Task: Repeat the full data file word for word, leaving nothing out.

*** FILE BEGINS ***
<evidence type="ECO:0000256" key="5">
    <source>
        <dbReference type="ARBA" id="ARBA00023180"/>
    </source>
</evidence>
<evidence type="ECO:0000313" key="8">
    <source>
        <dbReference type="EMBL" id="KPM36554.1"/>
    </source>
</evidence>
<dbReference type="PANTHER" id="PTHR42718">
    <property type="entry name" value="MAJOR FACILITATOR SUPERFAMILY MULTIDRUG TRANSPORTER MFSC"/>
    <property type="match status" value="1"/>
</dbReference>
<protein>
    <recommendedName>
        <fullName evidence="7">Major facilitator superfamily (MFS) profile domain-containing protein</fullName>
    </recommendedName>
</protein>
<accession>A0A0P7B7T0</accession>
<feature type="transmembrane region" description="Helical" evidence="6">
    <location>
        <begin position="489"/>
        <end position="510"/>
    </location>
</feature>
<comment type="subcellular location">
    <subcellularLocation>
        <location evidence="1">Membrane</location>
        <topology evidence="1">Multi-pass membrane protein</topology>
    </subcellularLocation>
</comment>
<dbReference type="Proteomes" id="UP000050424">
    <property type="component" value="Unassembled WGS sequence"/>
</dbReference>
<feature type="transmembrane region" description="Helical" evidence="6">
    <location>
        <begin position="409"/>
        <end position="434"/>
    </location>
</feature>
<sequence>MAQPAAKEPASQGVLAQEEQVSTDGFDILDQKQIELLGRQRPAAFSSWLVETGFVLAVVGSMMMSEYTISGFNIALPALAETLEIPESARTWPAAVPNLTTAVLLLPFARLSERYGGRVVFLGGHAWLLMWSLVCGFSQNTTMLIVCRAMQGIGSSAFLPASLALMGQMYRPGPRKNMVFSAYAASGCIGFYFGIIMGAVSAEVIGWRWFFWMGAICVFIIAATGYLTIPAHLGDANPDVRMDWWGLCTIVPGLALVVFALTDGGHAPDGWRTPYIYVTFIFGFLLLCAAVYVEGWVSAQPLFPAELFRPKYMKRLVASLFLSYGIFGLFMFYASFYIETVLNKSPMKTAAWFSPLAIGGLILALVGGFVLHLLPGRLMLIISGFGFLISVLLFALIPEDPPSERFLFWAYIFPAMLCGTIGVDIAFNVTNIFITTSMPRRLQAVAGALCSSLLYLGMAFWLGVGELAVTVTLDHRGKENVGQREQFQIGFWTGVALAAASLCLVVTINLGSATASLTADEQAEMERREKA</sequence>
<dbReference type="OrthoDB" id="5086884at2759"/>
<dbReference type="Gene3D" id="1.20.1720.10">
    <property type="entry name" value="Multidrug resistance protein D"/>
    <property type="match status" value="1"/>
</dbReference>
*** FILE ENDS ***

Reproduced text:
<evidence type="ECO:0000256" key="5">
    <source>
        <dbReference type="ARBA" id="ARBA00023180"/>
    </source>
</evidence>
<evidence type="ECO:0000313" key="8">
    <source>
        <dbReference type="EMBL" id="KPM36554.1"/>
    </source>
</evidence>
<dbReference type="PANTHER" id="PTHR42718">
    <property type="entry name" value="MAJOR FACILITATOR SUPERFAMILY MULTIDRUG TRANSPORTER MFSC"/>
    <property type="match status" value="1"/>
</dbReference>
<protein>
    <recommendedName>
        <fullName evidence="7">Major facilitator superfamily (MFS) profile domain-containing protein</fullName>
    </recommendedName>
</protein>
<accession>A0A0P7B7T0</accession>
<feature type="transmembrane region" description="Helical" evidence="6">
    <location>
        <begin position="489"/>
        <end position="510"/>
    </location>
</feature>
<comment type="subcellular location">
    <subcellularLocation>
        <location evidence="1">Membrane</location>
        <topology evidence="1">Multi-pass membrane protein</topology>
    </subcellularLocation>
</comment>
<dbReference type="Proteomes" id="UP000050424">
    <property type="component" value="Unassembled WGS sequence"/>
</dbReference>
<feature type="transmembrane region" description="Helical" evidence="6">
    <location>
        <begin position="409"/>
        <end position="434"/>
    </location>
</feature>
<sequence>MAQPAAKEPASQGVLAQEEQVSTDGFDILDQKQIELLGRQRPAAFSSWLVETGFVLAVVGSMMMSEYTISGFNIALPALAETLEIPESARTWPAAVPNLTTAVLLLPFARLSERYGGRVVFLGGHAWLLMWSLVCGFSQNTTMLIVCRAMQGIGSSAFLPASLALMGQMYRPGPRKNMVFSAYAASGCIGFYFGIIMGAVSAEVIGWRWFFWMGAICVFIIAATGYLTIPAHLGDANPDVRMDWWGLCTIVPGLALVVFALTDGGHAPDGWRTPYIYVTFIFGFLLLCAAVYVEGWVSAQPLFPAELFRPKYMKRLVASLFLSYGIFGLFMFYASFYIETVLNKSPMKTAAWFSPLAIGGLILALVGGFVLHLLPGRLMLIISGFGFLISVLLFALIPEDPPSERFLFWAYIFPAMLCGTIGVDIAFNVTNIFITTSMPRRLQAVAGALCSSLLYLGMAFWLGVGELAVTVTLDHRGKENVGQREQFQIGFWTGVALAAASLCLVVTINLGSATASLTADEQAEMERREKA</sequence>
<dbReference type="OrthoDB" id="5086884at2759"/>
<dbReference type="Gene3D" id="1.20.1720.10">
    <property type="entry name" value="Multidrug resistance protein D"/>
    <property type="match status" value="1"/>
</dbReference>